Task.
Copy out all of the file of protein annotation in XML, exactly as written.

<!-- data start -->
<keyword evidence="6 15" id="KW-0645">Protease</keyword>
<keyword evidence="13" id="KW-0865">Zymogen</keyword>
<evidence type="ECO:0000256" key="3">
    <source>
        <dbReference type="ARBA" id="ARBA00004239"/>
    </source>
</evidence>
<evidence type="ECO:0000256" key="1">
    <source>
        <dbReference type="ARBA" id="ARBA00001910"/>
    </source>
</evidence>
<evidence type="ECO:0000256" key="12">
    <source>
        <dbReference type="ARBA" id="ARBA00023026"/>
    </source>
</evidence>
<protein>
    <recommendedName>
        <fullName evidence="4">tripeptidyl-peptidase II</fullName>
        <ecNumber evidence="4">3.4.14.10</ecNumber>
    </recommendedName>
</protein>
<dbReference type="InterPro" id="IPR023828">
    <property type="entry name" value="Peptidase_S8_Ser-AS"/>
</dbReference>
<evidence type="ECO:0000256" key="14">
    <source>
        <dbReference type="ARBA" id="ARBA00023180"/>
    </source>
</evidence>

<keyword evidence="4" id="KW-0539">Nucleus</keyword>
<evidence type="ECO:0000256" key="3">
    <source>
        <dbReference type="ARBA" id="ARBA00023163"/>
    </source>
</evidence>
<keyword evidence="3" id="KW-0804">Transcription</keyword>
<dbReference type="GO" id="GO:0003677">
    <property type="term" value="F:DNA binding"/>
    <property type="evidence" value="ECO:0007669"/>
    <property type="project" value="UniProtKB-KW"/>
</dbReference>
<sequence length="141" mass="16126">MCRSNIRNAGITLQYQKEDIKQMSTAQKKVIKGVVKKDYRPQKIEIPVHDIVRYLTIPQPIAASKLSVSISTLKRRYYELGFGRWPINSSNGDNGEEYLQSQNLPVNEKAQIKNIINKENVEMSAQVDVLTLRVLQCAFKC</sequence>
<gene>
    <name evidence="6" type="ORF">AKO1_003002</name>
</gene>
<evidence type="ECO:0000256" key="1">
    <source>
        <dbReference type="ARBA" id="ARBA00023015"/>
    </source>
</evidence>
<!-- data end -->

<keyword evidence="6 15" id="KW-0645">Protease</keyword>
<keyword evidence="13" id="KW-0865">Zymogen</keyword>
<evidence type="ECO:0000256" key="3">
    <source>
        <dbReference type="ARBA" id="ARBA00004239"/>
    </source>
</evidence>
<evidence type="ECO:0000256" key="1">
    <source>
        <dbReference type="ARBA" id="ARBA00001910"/>
    </source>
</evidence>
<evidence type="ECO:0000256" key="12">
    <source>
        <dbReference type="ARBA" id="ARBA00023026"/>
    </source>
</evidence>
<protein>
    <recommendedName>
        <fullName evidence="4">tripeptidyl-peptidase II</fullName>
        <ecNumber evidence="4">3.4.14.10</ecNumber>
    </recommendedName>
</protein>
<dbReference type="InterPro" id="IPR023828">
    <property type="entry name" value="Peptidase_S8_Ser-AS"/>
</dbReference>
<evidence type="ECO:0000256" key="14">
    <source>
        <dbReference type="ARBA" id="ARBA00023180"/>
    </source>
</evidence>

<keyword evidence="4" id="KW-0539">Nucleus</keyword>
<evidence type="ECO:0000256" key="3">
    <source>
        <dbReference type="ARBA" id="ARBA00023163"/>
    </source>
</evidence>
<keyword evidence="3" id="KW-0804">Transcription</keyword>
<dbReference type="GO" id="GO:0003677">
    <property type="term" value="F:DNA binding"/>
    <property type="evidence" value="ECO:0007669"/>
    <property type="project" value="UniProtKB-KW"/>
</dbReference>
<sequence length="141" mass="16126">MCRSNIRNAGITLQYQKEDIKQMSTAQKKVIKGVVKKDYRPQKIEIPVHDIVRYLTIPQPIAASKLSVSISTLKRRYYELGFGRWPINSSNGDNGEEYLQSQNLPVNEKAQIKNIINKENVEMSAQVDVLTLRVLQCAFKC</sequence>
<gene>
    <name evidence="6" type="ORF">AKO1_003002</name>
</gene>
<evidence type="ECO:0000256" key="1">
    <source>
        <dbReference type="ARBA" id="ARBA00023015"/>
    </source>
</evidence>